Economic indicators flashed “yellow-blue,” signaling a slowdown, for the fifth consecutive month last month as a wobbling economic recovery dashed hopes of a significant rebound, the Council for Economic Planning and Development (CEPD) said.
The slower-than-expected economic recovery also prompted the council to revise down the signal for composite monitoring economic indicators in December last year from “green,” indicating recovery, to “yellow-blue.”
The score of composite monitoring indicators decreased by 3 points to 19 last month from December on the back of lower industrial production output, non-agricultural unemployment and a fall in imports of machinery and electrical equipment, the council said in a report.
The index of coincident indicators, which reflects monthly conditions for the economy, rose 0.2 percent to 99.1 last month, its second consecutive increase after the revision in December, because of increasing electricity consumption and smaller decrease in machinery and electrical equipment imports.
The index of leading economic indicators, which gauges short-term economic outlook, edged up 1.3 percent last month from a month earlier to 137.3 points, the report showed.
“The rising leading and coincident indicators showed that the economy is recovering, but uncertainties still remain as indicated by the revisions,” Hung Jui-bin (洪瑞彬), director-general of the council’s economic research department, told a press conference.
The index of leading economic indicators’ annualized six-month rate of change climbed 1.4 percentage points to 9.7 percent last month from a month ago, marking six months of consecutive improvement, the report said.
Hung said the nation’s economic outlook was still challenging, citing uncertainty over economic recovery in the US, Japan, China and the EU.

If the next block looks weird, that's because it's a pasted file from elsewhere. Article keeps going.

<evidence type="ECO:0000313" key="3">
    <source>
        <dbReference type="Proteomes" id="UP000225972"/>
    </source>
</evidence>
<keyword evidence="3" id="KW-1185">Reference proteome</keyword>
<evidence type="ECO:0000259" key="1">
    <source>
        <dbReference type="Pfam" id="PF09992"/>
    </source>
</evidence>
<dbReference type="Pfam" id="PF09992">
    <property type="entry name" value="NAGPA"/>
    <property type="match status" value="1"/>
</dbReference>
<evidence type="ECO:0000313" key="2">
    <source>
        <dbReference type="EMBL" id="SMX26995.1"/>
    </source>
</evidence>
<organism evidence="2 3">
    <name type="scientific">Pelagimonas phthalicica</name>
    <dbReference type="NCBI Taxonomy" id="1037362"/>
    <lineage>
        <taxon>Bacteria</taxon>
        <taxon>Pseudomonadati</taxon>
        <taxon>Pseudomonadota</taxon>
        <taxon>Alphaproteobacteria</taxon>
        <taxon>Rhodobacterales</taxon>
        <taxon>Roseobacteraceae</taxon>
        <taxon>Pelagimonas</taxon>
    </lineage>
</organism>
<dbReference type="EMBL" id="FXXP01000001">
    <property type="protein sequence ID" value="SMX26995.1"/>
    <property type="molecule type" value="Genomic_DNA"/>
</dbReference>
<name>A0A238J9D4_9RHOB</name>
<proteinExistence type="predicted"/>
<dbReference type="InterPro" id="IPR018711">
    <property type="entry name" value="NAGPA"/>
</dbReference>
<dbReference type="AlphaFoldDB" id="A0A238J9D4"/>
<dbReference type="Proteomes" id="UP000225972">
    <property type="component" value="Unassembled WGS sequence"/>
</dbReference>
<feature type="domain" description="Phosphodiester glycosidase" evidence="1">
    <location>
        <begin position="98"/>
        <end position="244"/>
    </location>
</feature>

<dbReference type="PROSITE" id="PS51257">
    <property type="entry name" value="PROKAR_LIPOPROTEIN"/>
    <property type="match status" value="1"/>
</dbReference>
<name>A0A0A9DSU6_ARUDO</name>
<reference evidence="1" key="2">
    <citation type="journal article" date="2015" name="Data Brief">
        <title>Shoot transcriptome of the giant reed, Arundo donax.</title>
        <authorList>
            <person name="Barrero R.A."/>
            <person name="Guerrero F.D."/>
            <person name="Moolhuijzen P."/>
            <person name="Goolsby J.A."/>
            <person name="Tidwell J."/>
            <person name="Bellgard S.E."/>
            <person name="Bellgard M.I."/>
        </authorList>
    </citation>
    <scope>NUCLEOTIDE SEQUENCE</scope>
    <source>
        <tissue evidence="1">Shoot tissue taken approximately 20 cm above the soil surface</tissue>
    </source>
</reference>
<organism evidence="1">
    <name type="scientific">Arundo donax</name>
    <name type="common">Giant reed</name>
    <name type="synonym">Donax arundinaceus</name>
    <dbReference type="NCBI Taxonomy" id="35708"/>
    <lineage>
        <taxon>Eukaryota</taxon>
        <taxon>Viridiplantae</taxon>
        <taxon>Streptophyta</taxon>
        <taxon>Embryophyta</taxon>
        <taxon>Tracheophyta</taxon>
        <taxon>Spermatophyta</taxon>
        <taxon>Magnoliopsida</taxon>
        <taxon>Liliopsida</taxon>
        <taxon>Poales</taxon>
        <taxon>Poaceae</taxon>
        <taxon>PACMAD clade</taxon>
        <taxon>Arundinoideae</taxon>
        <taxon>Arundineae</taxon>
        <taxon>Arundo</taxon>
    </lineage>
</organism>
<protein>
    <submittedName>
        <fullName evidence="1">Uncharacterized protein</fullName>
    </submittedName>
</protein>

Separately, a survey yesterday showed that the consumer confidence index rebounded for the second consecutive month this month, marking the highest level since June last year, mainly due to stronger consumer confidence about investing in the stock market.
However, the index remained in the negative territory despite reaching its highest level in eight months, 75.24, a rise of 2.42 points from the previous month, a National Central University survey showed.
The index benchmark gauges public expectations of stock market performance, household finances, durable goods, job opportunities, consumer prices and the economic outlook for the next six months.
This month’s survey — which polled 2,442 people above 20 from Tuesday to Friday last week — showed improving sentiment in the five sectors, while concerns over consumer prices increased, the university’s Research Center for Taiwan Economic Development said.
“The index showed a significant rebound this month, providing more evidence that consumer confidence has been on a clear upturn track,” center director Dachrahn Wu (吳大任) said by telephone.
The stock market sub-index led the rebound by adding 7.3 points to reach 60 this month from January — its fourth straight month of rebound — followed by the sub-index of durable goods, which increased by 2.8 points to 87.85, the center said in its report.
The economic outlook sub-index gained 2.3 points from last month to 76.15 this month, while the sub-indices of household finances and job opportunities went up by 1.6 points and 0.95 percent respectively to 75.2 and 106.2, the report said.